Editorial: Gambling Credits

12 June 2003

This article is reprinted with permission from Las Vegas Review Journal.

In a move that--we hope--is merely symbolic, the House of Representatives on Tuesday voted overwhelmingly to ban the use of credit cards, checks and electronic funds transfers to pay for wagers placed at Internet gaming sites. The ban, intended to stifle bets placed at overseas Web sites, passed by a 319-104 margin.

"Illegal Internet gambling is no better than an offshore mail order drug business," House Majority Leader Tom DeLay, R-Texas, said Tuesday.

Really? It's not exactly clear what jurisdiction the federal government can claim to outlaw betting on gambling operations located outside the territorial boundaries of the United States. But Tuesday's vote offers another example of federal lawmakers attempting to suppress the peaceful activities of consenting adults.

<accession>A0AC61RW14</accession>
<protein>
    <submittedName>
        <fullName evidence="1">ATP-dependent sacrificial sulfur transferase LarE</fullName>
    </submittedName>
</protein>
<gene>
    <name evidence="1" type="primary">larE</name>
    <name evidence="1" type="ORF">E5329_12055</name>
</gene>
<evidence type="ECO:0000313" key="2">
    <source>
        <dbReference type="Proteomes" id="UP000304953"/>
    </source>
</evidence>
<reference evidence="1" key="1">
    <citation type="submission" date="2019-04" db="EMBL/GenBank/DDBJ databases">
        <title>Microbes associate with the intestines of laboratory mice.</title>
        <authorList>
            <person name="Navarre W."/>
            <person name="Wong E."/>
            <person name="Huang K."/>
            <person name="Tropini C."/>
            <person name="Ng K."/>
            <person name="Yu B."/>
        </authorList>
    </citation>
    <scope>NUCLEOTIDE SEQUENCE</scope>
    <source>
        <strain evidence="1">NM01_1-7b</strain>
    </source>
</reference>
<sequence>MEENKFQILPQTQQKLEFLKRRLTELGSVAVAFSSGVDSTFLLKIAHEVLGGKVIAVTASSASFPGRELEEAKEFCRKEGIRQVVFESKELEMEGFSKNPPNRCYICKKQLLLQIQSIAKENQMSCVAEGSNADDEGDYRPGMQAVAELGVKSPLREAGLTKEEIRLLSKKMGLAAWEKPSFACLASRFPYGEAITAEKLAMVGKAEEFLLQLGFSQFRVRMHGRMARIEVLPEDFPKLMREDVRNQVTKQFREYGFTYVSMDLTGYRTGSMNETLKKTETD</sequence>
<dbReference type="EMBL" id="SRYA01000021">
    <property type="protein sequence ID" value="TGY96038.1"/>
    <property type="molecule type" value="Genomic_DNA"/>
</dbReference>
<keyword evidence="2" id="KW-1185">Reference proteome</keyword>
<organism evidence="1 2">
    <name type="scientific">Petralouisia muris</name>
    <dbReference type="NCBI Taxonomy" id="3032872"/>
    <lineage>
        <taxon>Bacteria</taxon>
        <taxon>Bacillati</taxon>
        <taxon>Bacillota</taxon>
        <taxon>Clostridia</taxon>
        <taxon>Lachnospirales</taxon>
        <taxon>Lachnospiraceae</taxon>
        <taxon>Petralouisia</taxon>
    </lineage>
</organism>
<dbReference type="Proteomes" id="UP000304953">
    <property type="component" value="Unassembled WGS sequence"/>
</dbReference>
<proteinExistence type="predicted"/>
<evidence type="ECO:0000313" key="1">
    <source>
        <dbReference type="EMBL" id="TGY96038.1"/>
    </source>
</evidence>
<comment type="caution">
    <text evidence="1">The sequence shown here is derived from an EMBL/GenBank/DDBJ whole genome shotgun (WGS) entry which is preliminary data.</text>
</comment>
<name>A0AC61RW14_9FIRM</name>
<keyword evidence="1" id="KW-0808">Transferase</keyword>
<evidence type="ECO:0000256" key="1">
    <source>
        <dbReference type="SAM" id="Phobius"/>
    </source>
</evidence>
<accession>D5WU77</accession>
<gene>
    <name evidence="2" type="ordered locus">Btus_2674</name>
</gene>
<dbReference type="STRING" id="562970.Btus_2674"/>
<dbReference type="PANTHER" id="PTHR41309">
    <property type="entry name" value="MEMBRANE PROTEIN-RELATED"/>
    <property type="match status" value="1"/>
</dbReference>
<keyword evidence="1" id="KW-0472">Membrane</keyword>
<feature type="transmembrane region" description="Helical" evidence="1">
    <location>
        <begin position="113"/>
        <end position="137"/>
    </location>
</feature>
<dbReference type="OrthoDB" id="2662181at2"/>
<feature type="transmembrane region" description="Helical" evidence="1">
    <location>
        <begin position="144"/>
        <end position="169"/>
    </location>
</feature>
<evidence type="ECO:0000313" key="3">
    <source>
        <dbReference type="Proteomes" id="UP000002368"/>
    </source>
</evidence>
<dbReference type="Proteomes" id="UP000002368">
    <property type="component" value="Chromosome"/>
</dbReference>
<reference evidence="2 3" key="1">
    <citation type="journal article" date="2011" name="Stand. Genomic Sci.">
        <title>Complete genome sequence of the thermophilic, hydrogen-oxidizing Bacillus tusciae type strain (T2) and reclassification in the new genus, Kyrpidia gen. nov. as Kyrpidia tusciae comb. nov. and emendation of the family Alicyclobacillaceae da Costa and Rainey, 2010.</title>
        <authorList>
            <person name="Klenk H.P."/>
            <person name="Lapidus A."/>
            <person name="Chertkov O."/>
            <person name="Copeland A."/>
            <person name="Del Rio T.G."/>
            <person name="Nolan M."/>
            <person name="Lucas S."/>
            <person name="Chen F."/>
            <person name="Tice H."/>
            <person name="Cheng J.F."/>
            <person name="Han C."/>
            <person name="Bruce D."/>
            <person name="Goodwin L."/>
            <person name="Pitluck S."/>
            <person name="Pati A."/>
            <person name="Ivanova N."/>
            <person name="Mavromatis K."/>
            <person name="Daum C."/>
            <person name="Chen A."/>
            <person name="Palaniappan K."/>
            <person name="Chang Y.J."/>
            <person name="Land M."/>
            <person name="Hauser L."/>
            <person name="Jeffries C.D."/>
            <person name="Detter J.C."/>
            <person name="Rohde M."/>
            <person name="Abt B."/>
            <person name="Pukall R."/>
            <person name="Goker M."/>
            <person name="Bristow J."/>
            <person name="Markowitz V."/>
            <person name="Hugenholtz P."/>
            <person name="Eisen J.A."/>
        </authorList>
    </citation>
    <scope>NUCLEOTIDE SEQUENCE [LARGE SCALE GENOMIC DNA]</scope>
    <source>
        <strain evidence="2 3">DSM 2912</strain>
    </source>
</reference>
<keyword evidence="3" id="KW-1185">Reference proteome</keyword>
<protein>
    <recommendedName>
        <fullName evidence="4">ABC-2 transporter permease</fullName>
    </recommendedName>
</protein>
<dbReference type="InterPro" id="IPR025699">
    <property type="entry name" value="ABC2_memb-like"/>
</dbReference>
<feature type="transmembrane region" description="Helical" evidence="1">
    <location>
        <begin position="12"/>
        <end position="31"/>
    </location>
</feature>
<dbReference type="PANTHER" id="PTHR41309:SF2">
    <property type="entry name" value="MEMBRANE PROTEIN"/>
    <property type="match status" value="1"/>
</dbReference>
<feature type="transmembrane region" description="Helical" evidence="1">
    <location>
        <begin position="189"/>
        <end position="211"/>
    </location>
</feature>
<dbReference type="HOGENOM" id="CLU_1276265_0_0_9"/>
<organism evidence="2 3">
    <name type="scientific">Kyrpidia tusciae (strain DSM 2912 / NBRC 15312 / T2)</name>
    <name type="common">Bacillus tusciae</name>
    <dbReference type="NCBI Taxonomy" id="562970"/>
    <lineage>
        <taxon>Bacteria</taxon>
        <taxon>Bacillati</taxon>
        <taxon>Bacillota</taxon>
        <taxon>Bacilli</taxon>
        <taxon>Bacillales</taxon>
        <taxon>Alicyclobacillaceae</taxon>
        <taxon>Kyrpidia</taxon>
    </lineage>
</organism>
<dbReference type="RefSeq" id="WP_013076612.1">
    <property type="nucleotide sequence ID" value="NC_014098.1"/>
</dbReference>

Or some of those activities, anyway. In a clear concession to state governments that operate lotteries, not to mention horse- and dog-racing tracks that accept bets from remote locations, the bill included a loophole exempting from the ban "any lawful transaction with a business licensed or authorized by a state."

Ironically, this exemption may one day enable U.S.-based Internet casinos to gain a foothold. In the meantime, it will keep potential foreign competitors from U.S.-based gaming operations at bay ... or at least drive them underground.

There's no telling whether the Senate will consider the legislation this year. It's a bad idea that encourages invasions of privacy by law enforcement officials on behalf of bluenoses who ought to mind their own business.

Here's hoping this abomination never again sees the light of day.